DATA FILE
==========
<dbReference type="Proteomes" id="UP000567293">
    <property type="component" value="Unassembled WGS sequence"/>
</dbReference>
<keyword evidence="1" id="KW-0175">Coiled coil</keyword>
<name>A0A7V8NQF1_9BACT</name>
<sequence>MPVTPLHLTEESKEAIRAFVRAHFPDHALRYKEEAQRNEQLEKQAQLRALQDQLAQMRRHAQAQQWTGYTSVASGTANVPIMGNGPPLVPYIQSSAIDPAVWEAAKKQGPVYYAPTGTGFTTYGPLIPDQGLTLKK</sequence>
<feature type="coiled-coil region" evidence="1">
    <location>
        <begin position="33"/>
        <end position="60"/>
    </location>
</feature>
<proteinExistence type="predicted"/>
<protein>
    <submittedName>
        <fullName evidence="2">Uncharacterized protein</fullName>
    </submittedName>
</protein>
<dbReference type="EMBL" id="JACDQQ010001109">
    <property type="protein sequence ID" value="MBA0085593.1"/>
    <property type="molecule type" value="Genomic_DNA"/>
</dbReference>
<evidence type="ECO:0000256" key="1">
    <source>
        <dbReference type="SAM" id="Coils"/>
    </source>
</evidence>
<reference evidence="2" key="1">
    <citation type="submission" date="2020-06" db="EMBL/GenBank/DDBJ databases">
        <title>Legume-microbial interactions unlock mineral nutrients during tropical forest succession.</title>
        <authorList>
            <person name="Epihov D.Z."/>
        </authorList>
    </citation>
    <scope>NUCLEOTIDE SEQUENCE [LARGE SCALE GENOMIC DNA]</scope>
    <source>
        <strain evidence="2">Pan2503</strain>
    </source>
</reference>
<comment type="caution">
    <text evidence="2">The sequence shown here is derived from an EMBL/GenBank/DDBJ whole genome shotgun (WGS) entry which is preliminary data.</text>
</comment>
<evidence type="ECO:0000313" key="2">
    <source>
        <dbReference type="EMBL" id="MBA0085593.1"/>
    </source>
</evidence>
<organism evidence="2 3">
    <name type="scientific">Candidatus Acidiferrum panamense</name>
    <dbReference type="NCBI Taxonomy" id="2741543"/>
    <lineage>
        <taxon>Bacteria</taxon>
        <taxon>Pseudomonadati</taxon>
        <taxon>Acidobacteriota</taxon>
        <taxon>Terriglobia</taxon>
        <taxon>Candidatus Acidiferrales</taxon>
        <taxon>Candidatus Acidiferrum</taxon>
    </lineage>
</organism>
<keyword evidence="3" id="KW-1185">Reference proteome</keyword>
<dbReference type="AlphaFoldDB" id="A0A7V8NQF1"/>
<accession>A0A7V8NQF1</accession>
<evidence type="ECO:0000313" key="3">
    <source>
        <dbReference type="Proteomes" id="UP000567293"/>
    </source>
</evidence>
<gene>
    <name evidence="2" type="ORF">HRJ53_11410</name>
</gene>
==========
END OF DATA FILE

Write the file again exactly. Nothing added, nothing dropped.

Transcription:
<dbReference type="Proteomes" id="UP000567293">
    <property type="component" value="Unassembled WGS sequence"/>
</dbReference>
<keyword evidence="1" id="KW-0175">Coiled coil</keyword>
<name>A0A7V8NQF1_9BACT</name>
<sequence>MPVTPLHLTEESKEAIRAFVRAHFPDHALRYKEEAQRNEQLEKQAQLRALQDQLAQMRRHAQAQQWTGYTSVASGTANVPIMGNGPPLVPYIQSSAIDPAVWEAAKKQGPVYYAPTGTGFTTYGPLIPDQGLTLKK</sequence>
<feature type="coiled-coil region" evidence="1">
    <location>
        <begin position="33"/>
        <end position="60"/>
    </location>
</feature>
<proteinExistence type="predicted"/>
<protein>
    <submittedName>
        <fullName evidence="2">Uncharacterized protein</fullName>
    </submittedName>
</protein>
<dbReference type="EMBL" id="JACDQQ010001109">
    <property type="protein sequence ID" value="MBA0085593.1"/>
    <property type="molecule type" value="Genomic_DNA"/>
</dbReference>
<evidence type="ECO:0000256" key="1">
    <source>
        <dbReference type="SAM" id="Coils"/>
    </source>
</evidence>
<reference evidence="2" key="1">
    <citation type="submission" date="2020-06" db="EMBL/GenBank/DDBJ databases">
        <title>Legume-microbial interactions unlock mineral nutrients during tropical forest succession.</title>
        <authorList>
            <person name="Epihov D.Z."/>
        </authorList>
    </citation>
    <scope>NUCLEOTIDE SEQUENCE [LARGE SCALE GENOMIC DNA]</scope>
    <source>
        <strain evidence="2">Pan2503</strain>
    </source>
</reference>
<comment type="caution">
    <text evidence="2">The sequence shown here is derived from an EMBL/GenBank/DDBJ whole genome shotgun (WGS) entry which is preliminary data.</text>
</comment>
<evidence type="ECO:0000313" key="2">
    <source>
        <dbReference type="EMBL" id="MBA0085593.1"/>
    </source>
</evidence>
<organism evidence="2 3">
    <name type="scientific">Candidatus Acidiferrum panamense</name>
    <dbReference type="NCBI Taxonomy" id="2741543"/>
    <lineage>
        <taxon>Bacteria</taxon>
        <taxon>Pseudomonadati</taxon>
        <taxon>Acidobacteriota</taxon>
        <taxon>Terriglobia</taxon>
        <taxon>Candidatus Acidiferrales</taxon>
        <taxon>Candidatus Acidiferrum</taxon>
    </lineage>
</organism>
<keyword evidence="3" id="KW-1185">Reference proteome</keyword>
<dbReference type="AlphaFoldDB" id="A0A7V8NQF1"/>
<accession>A0A7V8NQF1</accession>
<evidence type="ECO:0000313" key="3">
    <source>
        <dbReference type="Proteomes" id="UP000567293"/>
    </source>
</evidence>
<gene>
    <name evidence="2" type="ORF">HRJ53_11410</name>
</gene>